Which means that no matter its source, subject, or agenda, a successful Twitter megathread exists outside even the author’s control. 

If you hadn’t noticed the Twitter megathread before, you’re about to. Policy analyst Sean McElwee started one about toddlers as political props.

Or maybe you’ve read one of the many livetweetings about people breaking up in the worst possible places—on a plane, for example.

You may also get some kicks reading this notable thread from a guy who blamed his defective Apple Jacks on Applebee’s—with some success.

More recently, writer Dave Lozo detailed the absurdity of finding himself trapped in a DM thread with a bunch of random teens.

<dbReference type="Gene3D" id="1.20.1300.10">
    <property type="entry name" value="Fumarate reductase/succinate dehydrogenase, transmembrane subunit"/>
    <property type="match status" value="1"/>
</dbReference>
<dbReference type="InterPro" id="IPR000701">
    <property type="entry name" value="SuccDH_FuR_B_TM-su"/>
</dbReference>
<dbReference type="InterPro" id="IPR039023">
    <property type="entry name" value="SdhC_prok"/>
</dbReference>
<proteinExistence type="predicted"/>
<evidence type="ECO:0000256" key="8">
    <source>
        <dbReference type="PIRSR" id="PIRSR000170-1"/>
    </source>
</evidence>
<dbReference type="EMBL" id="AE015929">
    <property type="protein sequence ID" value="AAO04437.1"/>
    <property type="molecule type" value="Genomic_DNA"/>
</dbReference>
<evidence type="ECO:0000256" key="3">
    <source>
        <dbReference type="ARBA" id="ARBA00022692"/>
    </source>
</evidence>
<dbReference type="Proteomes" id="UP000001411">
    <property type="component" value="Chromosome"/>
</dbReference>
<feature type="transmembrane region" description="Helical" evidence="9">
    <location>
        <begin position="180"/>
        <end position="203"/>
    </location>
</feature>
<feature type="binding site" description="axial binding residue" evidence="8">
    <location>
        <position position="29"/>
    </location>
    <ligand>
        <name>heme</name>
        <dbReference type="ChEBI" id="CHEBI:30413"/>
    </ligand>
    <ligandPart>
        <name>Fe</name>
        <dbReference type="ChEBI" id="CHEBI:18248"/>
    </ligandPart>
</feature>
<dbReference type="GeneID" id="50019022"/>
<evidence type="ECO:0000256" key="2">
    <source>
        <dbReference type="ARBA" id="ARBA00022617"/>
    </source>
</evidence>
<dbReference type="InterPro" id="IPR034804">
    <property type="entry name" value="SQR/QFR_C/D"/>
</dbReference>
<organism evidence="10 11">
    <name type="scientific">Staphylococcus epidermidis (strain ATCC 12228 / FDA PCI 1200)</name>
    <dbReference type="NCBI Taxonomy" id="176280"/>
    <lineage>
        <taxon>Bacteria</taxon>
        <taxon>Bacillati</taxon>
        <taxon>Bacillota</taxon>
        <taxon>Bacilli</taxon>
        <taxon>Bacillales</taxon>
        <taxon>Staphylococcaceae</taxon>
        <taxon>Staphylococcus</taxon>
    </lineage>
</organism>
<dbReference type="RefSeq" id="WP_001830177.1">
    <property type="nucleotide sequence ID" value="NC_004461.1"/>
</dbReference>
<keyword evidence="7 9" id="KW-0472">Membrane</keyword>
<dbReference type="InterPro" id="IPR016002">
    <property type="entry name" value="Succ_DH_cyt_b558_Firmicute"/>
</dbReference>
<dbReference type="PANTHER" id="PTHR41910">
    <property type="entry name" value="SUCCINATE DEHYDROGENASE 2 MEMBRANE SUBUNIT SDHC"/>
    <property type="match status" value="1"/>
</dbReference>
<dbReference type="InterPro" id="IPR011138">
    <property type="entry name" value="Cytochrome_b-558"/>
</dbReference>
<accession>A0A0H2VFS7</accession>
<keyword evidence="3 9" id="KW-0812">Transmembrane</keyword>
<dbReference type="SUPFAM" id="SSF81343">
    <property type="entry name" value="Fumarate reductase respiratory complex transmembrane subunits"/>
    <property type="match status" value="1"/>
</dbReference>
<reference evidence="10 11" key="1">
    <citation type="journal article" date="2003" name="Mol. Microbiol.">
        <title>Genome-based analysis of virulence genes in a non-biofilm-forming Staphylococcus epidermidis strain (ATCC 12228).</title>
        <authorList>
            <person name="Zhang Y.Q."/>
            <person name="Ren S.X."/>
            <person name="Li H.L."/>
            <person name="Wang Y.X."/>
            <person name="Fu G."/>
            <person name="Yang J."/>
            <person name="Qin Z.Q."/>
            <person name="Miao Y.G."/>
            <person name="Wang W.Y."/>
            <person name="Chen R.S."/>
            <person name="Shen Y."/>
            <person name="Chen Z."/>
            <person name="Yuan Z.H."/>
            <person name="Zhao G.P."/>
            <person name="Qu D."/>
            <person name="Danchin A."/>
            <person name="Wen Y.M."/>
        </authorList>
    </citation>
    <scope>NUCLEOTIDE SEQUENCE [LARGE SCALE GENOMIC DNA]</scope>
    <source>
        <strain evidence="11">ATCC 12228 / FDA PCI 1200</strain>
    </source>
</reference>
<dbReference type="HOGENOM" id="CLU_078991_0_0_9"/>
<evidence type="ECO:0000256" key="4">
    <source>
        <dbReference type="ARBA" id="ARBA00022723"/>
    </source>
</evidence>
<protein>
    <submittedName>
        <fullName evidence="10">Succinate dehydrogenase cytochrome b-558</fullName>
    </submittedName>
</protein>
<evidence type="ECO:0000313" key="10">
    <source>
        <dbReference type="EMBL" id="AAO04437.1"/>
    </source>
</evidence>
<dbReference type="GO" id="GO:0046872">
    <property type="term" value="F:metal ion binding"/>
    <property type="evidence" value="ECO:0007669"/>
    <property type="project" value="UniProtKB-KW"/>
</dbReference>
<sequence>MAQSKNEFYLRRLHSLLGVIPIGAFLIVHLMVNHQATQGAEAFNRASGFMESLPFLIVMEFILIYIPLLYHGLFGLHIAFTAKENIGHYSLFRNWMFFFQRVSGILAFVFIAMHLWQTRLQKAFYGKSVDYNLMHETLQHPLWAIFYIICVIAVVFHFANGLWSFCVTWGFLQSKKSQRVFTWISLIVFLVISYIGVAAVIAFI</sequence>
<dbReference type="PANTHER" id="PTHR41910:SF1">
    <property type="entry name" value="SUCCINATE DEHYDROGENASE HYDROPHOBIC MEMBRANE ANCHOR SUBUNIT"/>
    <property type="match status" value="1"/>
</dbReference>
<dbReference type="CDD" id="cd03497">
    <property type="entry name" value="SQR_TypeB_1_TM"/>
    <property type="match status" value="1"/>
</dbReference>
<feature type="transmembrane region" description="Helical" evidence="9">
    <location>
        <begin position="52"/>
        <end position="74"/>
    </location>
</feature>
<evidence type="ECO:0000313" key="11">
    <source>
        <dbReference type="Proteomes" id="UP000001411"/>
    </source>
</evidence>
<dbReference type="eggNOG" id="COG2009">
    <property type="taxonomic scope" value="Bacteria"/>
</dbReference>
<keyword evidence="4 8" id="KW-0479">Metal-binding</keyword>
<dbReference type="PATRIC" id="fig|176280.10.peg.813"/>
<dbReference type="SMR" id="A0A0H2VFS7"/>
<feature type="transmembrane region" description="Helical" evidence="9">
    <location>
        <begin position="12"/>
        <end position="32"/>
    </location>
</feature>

Why does this pattern of serialization work so well, and why is it having such a moment? Perhaps, after years of cryptic Facebook comments and free-floating Instagrams, inside-joke Tumblrs and indecipherable Reddit dramas, we are yearning for some context in which to place our experience. If Twitter is a cocktail party, then the Twitter megathread is that person holding us rapt in the kitchen with the best anecdote of the night.  

The style, of course, continues to mutate. We’ve seen countless incarnations. Gizmodo writer Matt Novak, for example, unnerved many with a bit about the imminent presidency of Republican frontrunner Donald Trump. In contrast with King, Novak tweeted into this vein once a day rather than unleashing a one-day tweetstorm.

Which made it all the more uncomfortable.